280395 Exploration of the Redox Nature of Cu in Cu/SSZ-13 Catalysts for Selective Catalytic Reduction of NOx by NH3

Monday, October 29, 2012: 3:35 PM
320 (Convention Center )
Shane A. Bates1, Vincent F. Kispersky1, Jeffrey T. Miller2, Jean-Sabin McEwen3, Atun Anggara3, William Schneider3, Aleksey Yezerets4, W. Nicholas Delgass1 and Fabio H. Ribeiro1, (1)School of Chemical Engineering, Purdue University, West Lafayette, IN, (2)Chemical Sciences and Engineering, Argonne National Laboratory, Argonne, IL, (3)Chemical and Biomolecular Engineering, University of Notre Dame, Notre Dame, IN, (4)Cummins Inc., Columbus, IN

We further investigate the proposed Cu redox cycle from our recent publication1, which correlates Cu oxidation state and coordination environment in X-ray absorption spectroscopy (XAS) to density functional theory (DFT) which shows Cu may exist in a mixed 2-coordinate (Cu(I)) and 4-coordinate (Cu(II)) state under steady state selective catalytic reduction (SCR) conditions.  To probe this redox cycle, a series of experiments utilizing operando XAS were designed to isolate the oxidizing or reducing SCR half-reactions on Cu/SSZ-13 at 200˚C.  When oxygen was cut off from the standard SCR mixture, forcing the catalyst to perform only the reducing side of the reaction, the catalyst reduced to nearly 75% Cu(I).  The time for Cu to reach this reduced state occurred within 5 minutes of the standard SCR rate diminishing to zero. Similar experiments were performed by cutting off NO from standard SCR and NO2 from fast SCR.  In the NO2 cutoff from fast SCR, the catalyst reduced to mixed Cu oxidation states with NO, NH3, and O2 still present, corresponding to standard SCR as the oxidizing power of NO2 was removed.    During NO cutoff, the catalyst was driven to a fully oxidized state because of the oxidizing ability of O2 in the absence of NO.  Each cutoff included a reverse experiment to bring the Cu oxidation state and the reaction rate back to initial values.  The times for Cu to reach a steady oxidation state and the gas concentrations to become stable were similar except for the NO cutoff and addition, where Cu took longer to reach a steady oxidation state. This was attributed to the mildly reducing nature of NH3and the initial state of the catalyst upon reintroduction of NO to the system.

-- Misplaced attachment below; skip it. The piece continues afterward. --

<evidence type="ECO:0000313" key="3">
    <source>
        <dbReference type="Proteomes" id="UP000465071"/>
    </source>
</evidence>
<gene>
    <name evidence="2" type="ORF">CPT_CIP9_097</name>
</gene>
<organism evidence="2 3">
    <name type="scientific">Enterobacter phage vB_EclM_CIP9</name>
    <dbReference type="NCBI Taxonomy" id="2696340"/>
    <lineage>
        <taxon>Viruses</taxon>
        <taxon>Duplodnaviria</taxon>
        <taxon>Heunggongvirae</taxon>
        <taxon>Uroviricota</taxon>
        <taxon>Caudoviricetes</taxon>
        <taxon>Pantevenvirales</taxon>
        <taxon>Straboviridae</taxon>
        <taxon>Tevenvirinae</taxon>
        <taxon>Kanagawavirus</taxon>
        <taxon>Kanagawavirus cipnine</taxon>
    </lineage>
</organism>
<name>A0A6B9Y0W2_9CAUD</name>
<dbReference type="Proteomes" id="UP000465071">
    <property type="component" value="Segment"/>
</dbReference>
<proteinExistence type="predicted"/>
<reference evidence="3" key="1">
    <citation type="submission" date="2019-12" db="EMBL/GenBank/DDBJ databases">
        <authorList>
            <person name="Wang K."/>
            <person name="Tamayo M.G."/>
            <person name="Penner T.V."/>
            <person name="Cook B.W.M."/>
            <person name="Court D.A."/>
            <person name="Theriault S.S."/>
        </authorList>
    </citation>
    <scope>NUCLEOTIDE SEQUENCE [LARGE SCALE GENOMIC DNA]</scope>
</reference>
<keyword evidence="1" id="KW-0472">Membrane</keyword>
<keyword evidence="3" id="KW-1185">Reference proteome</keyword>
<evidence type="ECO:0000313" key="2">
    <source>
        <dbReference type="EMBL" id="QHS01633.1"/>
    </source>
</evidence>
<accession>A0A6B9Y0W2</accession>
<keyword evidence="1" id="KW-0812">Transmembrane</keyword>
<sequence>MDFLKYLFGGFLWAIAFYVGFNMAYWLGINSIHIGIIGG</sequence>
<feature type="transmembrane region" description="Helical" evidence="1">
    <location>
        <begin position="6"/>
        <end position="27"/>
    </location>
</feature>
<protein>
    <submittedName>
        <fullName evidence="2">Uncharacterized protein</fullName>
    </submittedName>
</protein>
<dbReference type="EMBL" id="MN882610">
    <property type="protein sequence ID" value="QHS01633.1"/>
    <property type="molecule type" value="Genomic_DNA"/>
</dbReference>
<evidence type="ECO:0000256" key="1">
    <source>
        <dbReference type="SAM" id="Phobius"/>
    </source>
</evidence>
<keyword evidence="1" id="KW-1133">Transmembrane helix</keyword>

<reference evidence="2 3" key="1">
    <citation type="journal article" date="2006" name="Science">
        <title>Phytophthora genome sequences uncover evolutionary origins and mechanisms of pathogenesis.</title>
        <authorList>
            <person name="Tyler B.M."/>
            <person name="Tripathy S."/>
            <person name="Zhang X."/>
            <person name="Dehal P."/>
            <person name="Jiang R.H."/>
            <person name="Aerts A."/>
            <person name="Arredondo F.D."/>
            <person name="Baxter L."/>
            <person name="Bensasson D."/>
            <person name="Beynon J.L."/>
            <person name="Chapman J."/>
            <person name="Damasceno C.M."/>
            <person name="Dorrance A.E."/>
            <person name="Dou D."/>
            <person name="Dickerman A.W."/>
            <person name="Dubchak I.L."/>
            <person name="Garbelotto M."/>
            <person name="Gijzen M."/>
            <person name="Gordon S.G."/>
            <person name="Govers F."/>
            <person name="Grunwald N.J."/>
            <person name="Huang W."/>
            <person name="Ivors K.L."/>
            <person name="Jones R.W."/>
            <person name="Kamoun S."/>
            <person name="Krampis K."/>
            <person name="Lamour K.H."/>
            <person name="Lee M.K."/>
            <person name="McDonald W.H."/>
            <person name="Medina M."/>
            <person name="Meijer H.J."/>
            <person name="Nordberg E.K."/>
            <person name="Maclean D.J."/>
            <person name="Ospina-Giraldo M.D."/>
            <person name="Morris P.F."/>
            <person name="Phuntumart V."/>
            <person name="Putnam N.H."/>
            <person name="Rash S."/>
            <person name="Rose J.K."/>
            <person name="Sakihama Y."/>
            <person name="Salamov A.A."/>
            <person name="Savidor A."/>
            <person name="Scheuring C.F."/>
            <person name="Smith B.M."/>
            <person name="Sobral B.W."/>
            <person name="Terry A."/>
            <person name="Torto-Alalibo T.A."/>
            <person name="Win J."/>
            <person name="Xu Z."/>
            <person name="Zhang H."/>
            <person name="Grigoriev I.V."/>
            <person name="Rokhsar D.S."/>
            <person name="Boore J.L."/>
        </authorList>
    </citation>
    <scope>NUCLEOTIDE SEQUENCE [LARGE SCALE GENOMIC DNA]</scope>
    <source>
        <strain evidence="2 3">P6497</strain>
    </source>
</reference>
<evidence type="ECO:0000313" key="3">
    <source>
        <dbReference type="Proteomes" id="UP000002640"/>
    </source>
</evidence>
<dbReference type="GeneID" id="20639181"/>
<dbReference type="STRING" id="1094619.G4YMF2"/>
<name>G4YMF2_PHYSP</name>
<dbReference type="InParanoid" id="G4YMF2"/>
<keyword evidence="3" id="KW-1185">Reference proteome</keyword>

We also investigated the effect of NO2 on the oxidation state of Cu by varying the NO2 to NOx ratio from 1:10 up to 1:1.  We observed the amount of Cu(I) present to disappear completely at a 2:5 ratio, while at a 1:10 ratio, about half the Cu(I) of standard SCR was present.  Increasing the amount of NO2 in the gas caused the reaction conditions to become non-differential, at which point, a small square-shaped x-ray beam was used to collect XAS at the top and the bottom of the bed.  The spectra showed a substantial difference in the dynamic balance of redox sites.  At the top of the bed, NO2 was more abundant, so the Cu remained mostly oxidized.  At the bottom of the bed, 40-80% of the NO2 had been reacted, so Cu was seen to be approaching a state similar to that resembling standard SCR, where both Cu(I) and Cu(II) were present.  This is an example of why it is so important to operate under differential conditions when performing operando experiments.

Thus, we confirmed the redox nature of the Cu site in these experiments by eliminating the capability of the redox cycle to close and driving Cu oxidation to a reduced or oxidized state.  The effect of NO2 on Cu oxidation state also highlighted the sensitivity of this system to initial gas conditions.

1.  J.-S. McEwen, T. Anggara, W.F. Schneider, V.F. Kispersky, J.T. Miller, W.N. Delgass, F.H. Ribeiro, Catalysis Today  (2012), 184, 129– 144, 2012.

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